It’s Summertime, folks---hard times this year for the farmers and all those who depend on them, for the fields are parched and cracked like rivers in the Kalahari, with the corn tiny shriveled blades, gold and tan in the ever-blasting sun.
Our lawn crunches as you step, and in the near-back yard under the big tree, it’s almost the foot-pounded dirt of the small yards of my childhood. To keep from thinking about all the things going on in this world, I just sat down and jotted some pleasant memories from far, far ago:
There was an occasional brick walk laid in a small path long ago; they’d sunk so deep that even the squared edges were blurred in a hazy frame of dirt, with just an ovalish glimpse of bricky red. And intentional buryings of pretty bottles made some of the strangest and prettiest walks I think I’ve ever seen. I suppose they dug the hole deep enough for the entire bottle to be placed neck-down and the dirt filled in, with just the gleaming round or square bottom showing. Sometimes they had little dimples that would fill up with dirt, so there was just a ring, looking as if you’d buried small bowls up to their rims.
The walks were laid out in lovely patterns like checkerboards or curves or every-other-row-the-same-color, with the telltale slim moons of whiskey fifths as occasional parentheses. We could go anywhere in town back then, and we walked right up in anybody’s yard and walked their paths. Nobody ever ran us off or told us to go home, because we were usually barefooted, and couldn’t hurt either yard or bottles.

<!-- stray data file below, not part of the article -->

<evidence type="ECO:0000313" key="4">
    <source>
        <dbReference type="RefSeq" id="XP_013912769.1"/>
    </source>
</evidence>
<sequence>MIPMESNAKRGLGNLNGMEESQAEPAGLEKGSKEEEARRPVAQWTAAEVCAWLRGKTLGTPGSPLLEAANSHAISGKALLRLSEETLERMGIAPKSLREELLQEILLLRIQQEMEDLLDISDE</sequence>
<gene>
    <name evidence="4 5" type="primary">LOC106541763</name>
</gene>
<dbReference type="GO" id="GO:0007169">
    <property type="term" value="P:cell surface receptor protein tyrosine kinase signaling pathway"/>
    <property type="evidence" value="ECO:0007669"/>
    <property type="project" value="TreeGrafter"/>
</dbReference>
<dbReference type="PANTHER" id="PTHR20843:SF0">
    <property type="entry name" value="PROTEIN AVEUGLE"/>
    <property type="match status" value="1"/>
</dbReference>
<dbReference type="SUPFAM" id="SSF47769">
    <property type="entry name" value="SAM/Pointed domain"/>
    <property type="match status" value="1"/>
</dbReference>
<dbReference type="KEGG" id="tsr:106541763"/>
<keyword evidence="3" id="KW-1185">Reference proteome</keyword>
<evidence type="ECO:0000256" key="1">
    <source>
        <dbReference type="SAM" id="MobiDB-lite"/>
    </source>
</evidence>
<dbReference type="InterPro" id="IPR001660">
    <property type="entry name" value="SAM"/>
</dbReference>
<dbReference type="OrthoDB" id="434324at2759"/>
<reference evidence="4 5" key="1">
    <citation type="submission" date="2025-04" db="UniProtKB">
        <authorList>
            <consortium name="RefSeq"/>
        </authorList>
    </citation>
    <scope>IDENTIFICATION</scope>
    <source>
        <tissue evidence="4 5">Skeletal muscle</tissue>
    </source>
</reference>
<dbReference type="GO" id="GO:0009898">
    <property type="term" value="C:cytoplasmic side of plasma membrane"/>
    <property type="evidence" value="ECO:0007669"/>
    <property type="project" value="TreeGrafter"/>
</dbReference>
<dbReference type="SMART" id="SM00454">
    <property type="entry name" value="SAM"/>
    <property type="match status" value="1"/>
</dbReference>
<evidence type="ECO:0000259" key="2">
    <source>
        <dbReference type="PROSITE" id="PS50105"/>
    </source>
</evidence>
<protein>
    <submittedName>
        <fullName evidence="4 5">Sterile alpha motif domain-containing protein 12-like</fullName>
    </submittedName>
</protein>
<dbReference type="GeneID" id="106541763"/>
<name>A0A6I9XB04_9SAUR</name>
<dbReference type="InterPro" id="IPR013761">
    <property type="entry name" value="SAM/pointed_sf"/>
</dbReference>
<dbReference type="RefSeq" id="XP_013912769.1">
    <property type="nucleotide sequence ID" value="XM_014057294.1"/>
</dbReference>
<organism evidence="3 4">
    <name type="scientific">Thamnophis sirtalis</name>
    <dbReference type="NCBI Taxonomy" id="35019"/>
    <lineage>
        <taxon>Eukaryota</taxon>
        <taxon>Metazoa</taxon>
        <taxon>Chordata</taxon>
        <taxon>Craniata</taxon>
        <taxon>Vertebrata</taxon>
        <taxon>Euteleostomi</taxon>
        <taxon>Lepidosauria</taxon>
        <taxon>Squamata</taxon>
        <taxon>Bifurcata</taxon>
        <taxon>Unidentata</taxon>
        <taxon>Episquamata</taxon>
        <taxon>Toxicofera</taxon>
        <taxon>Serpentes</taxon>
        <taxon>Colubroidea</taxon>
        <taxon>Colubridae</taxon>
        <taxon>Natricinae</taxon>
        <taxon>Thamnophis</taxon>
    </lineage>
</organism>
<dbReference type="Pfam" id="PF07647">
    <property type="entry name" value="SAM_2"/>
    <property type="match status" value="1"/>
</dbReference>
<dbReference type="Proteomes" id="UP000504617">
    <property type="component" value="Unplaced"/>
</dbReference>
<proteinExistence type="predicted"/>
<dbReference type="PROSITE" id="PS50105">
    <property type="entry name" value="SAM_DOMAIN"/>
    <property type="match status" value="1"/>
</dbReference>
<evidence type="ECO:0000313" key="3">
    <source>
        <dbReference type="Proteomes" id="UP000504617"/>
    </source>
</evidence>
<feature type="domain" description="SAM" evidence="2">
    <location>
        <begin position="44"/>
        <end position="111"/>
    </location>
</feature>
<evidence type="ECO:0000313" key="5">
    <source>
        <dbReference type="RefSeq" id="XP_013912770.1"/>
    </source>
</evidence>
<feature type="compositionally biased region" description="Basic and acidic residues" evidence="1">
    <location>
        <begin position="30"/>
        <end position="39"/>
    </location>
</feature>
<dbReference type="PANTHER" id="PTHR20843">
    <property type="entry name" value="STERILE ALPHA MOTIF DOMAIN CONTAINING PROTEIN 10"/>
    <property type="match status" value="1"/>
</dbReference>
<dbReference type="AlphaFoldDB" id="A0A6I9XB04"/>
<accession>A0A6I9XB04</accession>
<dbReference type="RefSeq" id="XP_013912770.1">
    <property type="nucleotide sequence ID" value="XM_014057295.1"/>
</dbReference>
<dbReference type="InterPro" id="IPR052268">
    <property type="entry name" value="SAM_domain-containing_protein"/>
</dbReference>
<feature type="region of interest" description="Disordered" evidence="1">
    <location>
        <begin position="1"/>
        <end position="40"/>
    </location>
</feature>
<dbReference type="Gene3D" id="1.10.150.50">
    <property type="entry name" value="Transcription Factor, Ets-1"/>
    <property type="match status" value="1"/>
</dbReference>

The housewives swept their bottle-paths like they swept their porches---every morning---getting all those colors brightly out into the sun, and our favorite was Mildred Tolliver’s house. The house itself was one of those small never-painted, tin-roof kinds, with the boards all weathered silver-gray, and the steps made of cinderblocks. She and her young’uns had gone collectin’ down at the town dump for years, and they had a path like the others in town, with browns and clears and pink and ruby and all the riches of purple.
But the Tollivers had THE PATH, and I’m sure it had been years in the making. It was wider than most, made of of blues and greens---all shades from the deep blue of an Evenin’ in Paris bottle and the telltale squares of Milk of Magnesia, to ranks of Coke-bottle greens and teal and a bunch of little clear green triangles put together to make diamonds, scattered here and there---I can’t imagine what came in THOSE. If you walked along that path with the sun just right, or put your face right down to the bottle, looking in with your hands aside your face like looking into a store window, it was like looking underwater.
That beautiful thing ran all the way around her house in a big square, like a picture frame. She said it was a charm, and put store in it like she did her ankle-dime. We walked it often for luck, always starting in the corner by the right of the front porch. Sometimes we’d climb the
’s big trees and
look down in her yard, and I always wondered how it would look from an
I don’t remember actually SEEING anyone put those bottles in the ground---I always thought maybe they consulted the Almanac or the Cardui calendar and did it in the Dark of the Moon, like Mammaw planted turnip seeds and potato eyes.
That was supposed to be kinda magic, too, and those long rows of buried bottles, more colorful than Dorothy’s
are one of the most magical memories of my childhood.